A Facebook friend posted a meme recently featuring the word hiraeth. That’s not a word one hears or sees very often. It’s Welsh and has no direct English equivalent. Pronounced “hear-eye’th,” it refers to a sense of nostalgia for a lost home, the sort of home you can’t ever go back to, an unquenchable homesickness.
As I pondered my friend’s meme and that peculiar sense to which the word refers, what came to mind was my grandfather’s garden in Winfield, Kansas, in which I worked alongside my cousins every spring and summer of the late 1950s.
After my father’s death in 1958, I began a life of half-continent commuting. Each spring break, I would fly, an unaccompanied 6- or 7- or 8-year-old, from Las Vegas, Nevada, to Wichita, Kansas, a day-long journey first to Los Angeles on (usually) a DC-3, then to Kansas City, then another small plane to Wichita. All the way under the care and supervision of stewardesses and gate agents, some very nice, some not so much, sometimes in First Class, more often not. I would spend the week with my grandparents and then repeat the journey in reverse. When the school year ended, another day-long series of flights to Kansas and then several weeks of small-town prairie life before the return. This was low-cost childcare for my mother; she worked for an airline, so I travelled at virtually no charge on “non-revenue” status.
My grandparents owned the equivalent of three lots in an L-shaped configuration. Their home was on the short arm of the L; my grandmother’s chicken coop and some fruit trees were in its elbow; Granddad’s garden took up the rest. The lot bounded by the interior edges of the L was where my paternal uncle and his family lived. My two older cousins (one two years older than me, one a year younger) were boys; they and I were our grandfather’s gardening workforce.
We worked in the garden nearly every day of spring break. The top of the L opened onto a public street where there was a driveway cut in the curb, but no paved driveway. That was where Granddad or my uncle would back in an old pick-up truck or Granddad’s Plymouth station wagon early, parking it across the sidewalk blocking whatever pedestrian traffic there might have been while we offloaded flats of various things from the local nursery or from the cold frames Granddad and one of Grammy’s cousins kept together on her dairy farm outside neighboring Oxford, Kansas, to help plants get a jump on spring. My cousins and I would carry a flat to wherever Granddad said, a trio of miniature pall-bearers solemnly delivering not the dead but living plants to their place of burial.
Granddad’s garden was laid out by height. At the rear, closest to Grammy’s chickens, was a wire trellis, a framework up which pole beans climbed. Next to them, three or four rows of sweet corn interspersed with bush beans. Then came tomatoes and peppers, spinach and lettuces, onions, carrots, radishes, spreading squash vines, and in what I have come now to call the “tree lawn” were potatoes. On the other side of the chicken house were the fruit trees, an apricot, a cherry, and a crab apple. There must have been berries somewhere on the property because I remember eating them; I just can’t recall where they were planted. That is not true of the mint! It was planted alongside the chicken coop and, wildly invasive as it is, we spent a good deal of effort keeping it from spreading to far beyond its assigned boundaries.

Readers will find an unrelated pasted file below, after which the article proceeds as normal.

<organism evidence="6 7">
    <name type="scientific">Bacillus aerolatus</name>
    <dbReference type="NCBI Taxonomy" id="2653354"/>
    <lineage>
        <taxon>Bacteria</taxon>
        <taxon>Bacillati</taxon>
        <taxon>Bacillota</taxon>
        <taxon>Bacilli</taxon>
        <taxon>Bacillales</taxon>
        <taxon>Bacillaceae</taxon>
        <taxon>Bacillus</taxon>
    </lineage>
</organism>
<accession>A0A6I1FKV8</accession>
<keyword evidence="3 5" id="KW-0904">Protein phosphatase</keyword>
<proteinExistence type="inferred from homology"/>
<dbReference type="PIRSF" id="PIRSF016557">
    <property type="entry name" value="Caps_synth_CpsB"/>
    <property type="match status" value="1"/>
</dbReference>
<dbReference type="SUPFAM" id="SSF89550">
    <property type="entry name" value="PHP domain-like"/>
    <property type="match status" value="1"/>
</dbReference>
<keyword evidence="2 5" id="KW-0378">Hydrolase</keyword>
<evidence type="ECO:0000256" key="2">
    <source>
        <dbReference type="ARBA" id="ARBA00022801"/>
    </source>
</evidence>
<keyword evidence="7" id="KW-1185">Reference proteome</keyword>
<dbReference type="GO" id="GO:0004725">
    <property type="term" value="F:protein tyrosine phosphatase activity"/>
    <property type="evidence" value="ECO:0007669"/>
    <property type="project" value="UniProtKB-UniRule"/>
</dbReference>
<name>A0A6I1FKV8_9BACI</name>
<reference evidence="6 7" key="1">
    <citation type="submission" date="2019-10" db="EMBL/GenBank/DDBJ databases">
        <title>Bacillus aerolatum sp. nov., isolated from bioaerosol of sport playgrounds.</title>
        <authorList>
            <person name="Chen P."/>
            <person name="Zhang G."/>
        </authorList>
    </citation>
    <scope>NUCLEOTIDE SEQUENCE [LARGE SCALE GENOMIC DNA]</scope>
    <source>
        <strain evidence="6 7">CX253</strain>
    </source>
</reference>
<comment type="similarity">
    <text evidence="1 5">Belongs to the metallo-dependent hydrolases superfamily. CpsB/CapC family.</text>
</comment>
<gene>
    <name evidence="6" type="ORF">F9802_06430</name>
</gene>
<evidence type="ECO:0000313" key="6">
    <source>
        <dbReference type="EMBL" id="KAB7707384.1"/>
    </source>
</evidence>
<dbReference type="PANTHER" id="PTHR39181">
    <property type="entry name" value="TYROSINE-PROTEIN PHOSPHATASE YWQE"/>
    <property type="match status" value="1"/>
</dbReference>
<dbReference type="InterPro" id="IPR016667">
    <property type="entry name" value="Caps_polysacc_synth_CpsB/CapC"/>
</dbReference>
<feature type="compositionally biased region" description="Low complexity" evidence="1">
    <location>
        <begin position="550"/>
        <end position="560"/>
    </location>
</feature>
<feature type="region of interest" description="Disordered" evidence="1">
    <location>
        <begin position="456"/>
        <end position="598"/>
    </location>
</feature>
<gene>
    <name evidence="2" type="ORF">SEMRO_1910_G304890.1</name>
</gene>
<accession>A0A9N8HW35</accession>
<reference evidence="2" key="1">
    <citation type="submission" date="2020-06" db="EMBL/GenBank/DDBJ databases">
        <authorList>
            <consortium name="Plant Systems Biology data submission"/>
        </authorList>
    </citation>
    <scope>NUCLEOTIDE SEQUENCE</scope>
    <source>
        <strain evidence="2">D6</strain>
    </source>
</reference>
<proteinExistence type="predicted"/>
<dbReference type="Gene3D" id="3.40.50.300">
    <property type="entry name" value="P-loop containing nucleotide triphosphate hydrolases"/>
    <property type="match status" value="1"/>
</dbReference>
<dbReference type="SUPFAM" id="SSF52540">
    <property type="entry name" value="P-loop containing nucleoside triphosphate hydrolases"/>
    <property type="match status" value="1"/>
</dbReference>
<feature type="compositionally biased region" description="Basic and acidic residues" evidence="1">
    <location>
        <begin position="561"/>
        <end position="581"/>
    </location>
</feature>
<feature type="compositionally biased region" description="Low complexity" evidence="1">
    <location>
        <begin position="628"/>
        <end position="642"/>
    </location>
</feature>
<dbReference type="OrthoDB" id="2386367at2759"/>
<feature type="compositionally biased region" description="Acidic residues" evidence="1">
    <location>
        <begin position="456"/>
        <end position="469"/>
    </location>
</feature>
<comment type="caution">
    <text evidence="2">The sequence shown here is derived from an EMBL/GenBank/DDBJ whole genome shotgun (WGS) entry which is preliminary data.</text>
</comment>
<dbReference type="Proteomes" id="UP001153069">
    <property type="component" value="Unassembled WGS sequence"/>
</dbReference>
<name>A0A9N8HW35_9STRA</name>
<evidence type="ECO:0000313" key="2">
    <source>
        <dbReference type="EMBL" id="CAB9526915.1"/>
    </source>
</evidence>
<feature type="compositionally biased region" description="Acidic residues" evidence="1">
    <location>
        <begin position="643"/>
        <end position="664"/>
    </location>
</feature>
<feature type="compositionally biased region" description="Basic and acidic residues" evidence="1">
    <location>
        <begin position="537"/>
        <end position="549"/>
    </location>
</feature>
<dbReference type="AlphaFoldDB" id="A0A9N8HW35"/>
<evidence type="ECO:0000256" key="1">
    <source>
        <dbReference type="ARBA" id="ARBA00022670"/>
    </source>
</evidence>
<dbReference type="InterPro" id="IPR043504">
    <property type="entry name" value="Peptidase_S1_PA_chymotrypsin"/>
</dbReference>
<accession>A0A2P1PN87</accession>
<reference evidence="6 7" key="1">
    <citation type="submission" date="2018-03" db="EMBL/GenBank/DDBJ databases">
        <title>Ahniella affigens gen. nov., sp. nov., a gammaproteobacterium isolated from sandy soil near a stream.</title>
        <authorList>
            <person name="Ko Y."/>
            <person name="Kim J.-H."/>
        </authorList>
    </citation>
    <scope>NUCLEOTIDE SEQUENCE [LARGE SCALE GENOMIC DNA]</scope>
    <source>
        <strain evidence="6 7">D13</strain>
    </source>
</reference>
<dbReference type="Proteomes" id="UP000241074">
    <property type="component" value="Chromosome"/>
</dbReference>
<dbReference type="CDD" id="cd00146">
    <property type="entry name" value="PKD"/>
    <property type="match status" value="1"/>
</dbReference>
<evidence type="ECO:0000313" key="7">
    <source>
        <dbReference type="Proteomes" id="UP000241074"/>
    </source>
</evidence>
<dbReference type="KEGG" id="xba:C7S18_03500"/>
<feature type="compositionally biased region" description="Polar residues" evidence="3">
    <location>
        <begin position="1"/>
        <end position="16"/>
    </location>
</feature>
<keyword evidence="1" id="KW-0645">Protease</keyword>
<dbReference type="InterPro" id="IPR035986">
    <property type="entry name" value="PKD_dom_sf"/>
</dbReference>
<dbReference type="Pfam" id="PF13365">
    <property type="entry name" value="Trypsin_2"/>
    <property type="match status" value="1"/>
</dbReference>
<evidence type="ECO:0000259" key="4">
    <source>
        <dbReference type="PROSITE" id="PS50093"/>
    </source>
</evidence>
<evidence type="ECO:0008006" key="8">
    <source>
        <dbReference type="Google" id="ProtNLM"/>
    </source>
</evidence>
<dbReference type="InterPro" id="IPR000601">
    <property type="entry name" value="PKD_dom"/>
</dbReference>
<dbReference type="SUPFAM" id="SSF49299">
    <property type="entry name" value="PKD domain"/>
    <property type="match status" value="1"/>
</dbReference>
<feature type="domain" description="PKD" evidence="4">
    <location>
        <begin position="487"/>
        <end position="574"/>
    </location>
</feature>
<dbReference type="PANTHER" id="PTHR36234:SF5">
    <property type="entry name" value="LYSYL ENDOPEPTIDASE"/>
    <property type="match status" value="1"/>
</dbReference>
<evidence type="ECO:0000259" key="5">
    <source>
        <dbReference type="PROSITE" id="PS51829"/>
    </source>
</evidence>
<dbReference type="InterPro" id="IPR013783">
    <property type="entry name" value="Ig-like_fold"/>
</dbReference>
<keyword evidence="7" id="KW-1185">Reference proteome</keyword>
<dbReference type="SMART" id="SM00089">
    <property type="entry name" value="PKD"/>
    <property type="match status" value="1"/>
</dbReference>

After those spring break planting sessions, I would return to Nevada for the end of the school year. When I got back to Kansas, the plantings would all have grown and some things, particularly the salad fixings, would already be producing food for the grandparental table. Although there was plenty to do in the garden throughout the summer, it wasn’t anything like the intense labor of the springtime planting. A couple of hours each morning hoeing, weeding, cutting back, harvesting what there was to take, that’s all that was needed. There was time to play at Island Park, go to the public swimming pool, spend an afternoon at a double-feature at the movie house, or build a tree house in Granddad’s cherry tree (another story for another time). And at suppertime . . . Grammy’s home cooking always included something we had taken from the garden. (My favorite: fresh black-eyed peas seasoned with a dollop of strong mustard and fresh chopped onion, and eaten with Grammy’s cornbread.) We washed it all down with minted iced tea.
Remembering it all now, there is definitely that feeling of hiraeth, that nostalgic homesickness for a time and place lost beyond revisiting. And spreading from it and with it, wildly out of control like the mint next to the chicken coop, other bitter-sweet memories of the unrecoverable past.
A reflection on memory offered by the Rev. Dr. C. Eric Funston rector of St. Paul’s Episcopal Church, Medina, Ohio. Fr. Funston was not preaching during August and September, 2017, while recuperating from total knee replacement surgery and, from to time, offered reflections in place of sermons.